With the release of SQL Server Always on Availability groups in 2012 Enterprise Edition, it became the De facto standard for High Availability and Disaster Recover Solutions. The reason why it was so successful was because of the flexibility that the solution provides. Scale-out reads, DR integration to an Azure VM, backups on secondary etc. As much as it is successful, its main limitation was its Enterprise Edition only feature restriction. Most SQL Standard deployments still relied on the older methods like Database Mirroring, Log shipping, 2 Node Clustering etc. That is something that has changed with SQL Server 2016. SQL 2016 introduces the basic availability groups. In this post, I am going to talk about what are SQL Server 2016 basic availability groups restrictions.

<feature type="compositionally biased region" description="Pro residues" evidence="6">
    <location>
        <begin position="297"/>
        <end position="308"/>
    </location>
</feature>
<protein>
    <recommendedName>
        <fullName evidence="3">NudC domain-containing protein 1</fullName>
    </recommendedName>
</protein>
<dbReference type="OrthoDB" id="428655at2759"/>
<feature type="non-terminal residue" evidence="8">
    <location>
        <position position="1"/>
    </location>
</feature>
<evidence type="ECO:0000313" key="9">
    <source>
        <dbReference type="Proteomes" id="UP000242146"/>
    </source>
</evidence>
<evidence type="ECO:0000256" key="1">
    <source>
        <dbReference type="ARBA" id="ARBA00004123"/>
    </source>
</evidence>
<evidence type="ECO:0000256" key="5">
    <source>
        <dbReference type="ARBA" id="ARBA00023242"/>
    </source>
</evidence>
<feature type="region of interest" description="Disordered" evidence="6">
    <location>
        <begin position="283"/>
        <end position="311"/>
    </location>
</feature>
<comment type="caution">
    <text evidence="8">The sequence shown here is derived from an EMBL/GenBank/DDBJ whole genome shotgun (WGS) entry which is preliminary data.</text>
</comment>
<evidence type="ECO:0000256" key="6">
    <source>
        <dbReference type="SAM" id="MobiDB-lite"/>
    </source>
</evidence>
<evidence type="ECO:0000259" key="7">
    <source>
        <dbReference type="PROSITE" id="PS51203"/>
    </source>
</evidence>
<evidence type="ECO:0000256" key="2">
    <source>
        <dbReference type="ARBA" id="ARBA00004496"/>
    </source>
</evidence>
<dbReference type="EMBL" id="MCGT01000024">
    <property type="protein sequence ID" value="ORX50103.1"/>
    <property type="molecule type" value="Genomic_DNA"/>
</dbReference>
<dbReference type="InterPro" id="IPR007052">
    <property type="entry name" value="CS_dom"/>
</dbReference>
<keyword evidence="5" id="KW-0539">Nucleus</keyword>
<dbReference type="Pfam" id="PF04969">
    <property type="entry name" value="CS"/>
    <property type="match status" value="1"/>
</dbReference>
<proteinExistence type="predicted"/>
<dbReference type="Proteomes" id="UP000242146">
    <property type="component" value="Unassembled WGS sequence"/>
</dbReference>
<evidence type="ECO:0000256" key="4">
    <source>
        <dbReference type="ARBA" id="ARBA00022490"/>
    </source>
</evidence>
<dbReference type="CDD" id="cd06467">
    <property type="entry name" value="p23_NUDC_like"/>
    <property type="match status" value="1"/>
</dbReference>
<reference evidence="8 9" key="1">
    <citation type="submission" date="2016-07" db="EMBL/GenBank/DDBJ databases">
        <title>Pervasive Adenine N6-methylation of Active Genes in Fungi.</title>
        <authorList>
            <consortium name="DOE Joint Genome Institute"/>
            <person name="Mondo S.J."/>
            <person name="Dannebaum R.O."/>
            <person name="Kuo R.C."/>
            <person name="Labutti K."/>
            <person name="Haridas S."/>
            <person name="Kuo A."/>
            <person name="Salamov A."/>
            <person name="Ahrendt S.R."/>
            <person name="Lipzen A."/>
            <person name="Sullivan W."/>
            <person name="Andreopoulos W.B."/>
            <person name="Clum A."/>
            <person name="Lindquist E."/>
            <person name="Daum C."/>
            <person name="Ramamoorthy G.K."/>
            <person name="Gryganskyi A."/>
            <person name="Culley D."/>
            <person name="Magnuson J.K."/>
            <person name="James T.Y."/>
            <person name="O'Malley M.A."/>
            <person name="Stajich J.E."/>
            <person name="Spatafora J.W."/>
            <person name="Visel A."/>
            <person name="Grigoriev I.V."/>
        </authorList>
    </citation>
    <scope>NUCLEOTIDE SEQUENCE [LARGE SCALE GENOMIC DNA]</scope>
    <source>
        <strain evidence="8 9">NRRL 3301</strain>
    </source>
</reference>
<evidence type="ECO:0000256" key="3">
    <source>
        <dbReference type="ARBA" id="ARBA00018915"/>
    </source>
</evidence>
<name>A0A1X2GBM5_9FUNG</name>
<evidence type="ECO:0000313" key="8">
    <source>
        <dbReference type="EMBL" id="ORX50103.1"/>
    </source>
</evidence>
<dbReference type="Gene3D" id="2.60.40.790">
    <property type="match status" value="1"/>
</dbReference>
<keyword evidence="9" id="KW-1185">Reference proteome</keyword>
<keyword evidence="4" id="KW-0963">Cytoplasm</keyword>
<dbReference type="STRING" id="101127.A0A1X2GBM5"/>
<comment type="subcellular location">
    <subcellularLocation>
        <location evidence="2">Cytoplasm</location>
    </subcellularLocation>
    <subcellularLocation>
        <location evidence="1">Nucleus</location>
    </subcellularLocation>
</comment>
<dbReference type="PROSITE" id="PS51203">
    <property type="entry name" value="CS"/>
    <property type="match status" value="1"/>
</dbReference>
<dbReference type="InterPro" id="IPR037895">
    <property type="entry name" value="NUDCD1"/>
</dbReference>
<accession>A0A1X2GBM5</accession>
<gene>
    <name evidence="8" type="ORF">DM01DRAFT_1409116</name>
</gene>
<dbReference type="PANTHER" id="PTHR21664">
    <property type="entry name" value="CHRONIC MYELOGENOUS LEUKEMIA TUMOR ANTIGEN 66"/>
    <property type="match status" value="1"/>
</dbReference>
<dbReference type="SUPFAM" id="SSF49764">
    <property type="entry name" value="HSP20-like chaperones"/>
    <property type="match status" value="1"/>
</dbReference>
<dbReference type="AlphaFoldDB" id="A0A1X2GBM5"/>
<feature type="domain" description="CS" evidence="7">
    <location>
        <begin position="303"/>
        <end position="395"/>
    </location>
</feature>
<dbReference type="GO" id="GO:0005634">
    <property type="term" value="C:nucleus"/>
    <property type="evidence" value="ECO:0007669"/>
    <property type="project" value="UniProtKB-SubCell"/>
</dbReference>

Database mirroring is planned to be deprecated in its future releases. For any new production deployment planning, basic availability groups need to be considered over Database mirroring for its benefits.
Here is the Microsoft Official documentation for your reading pleasure.
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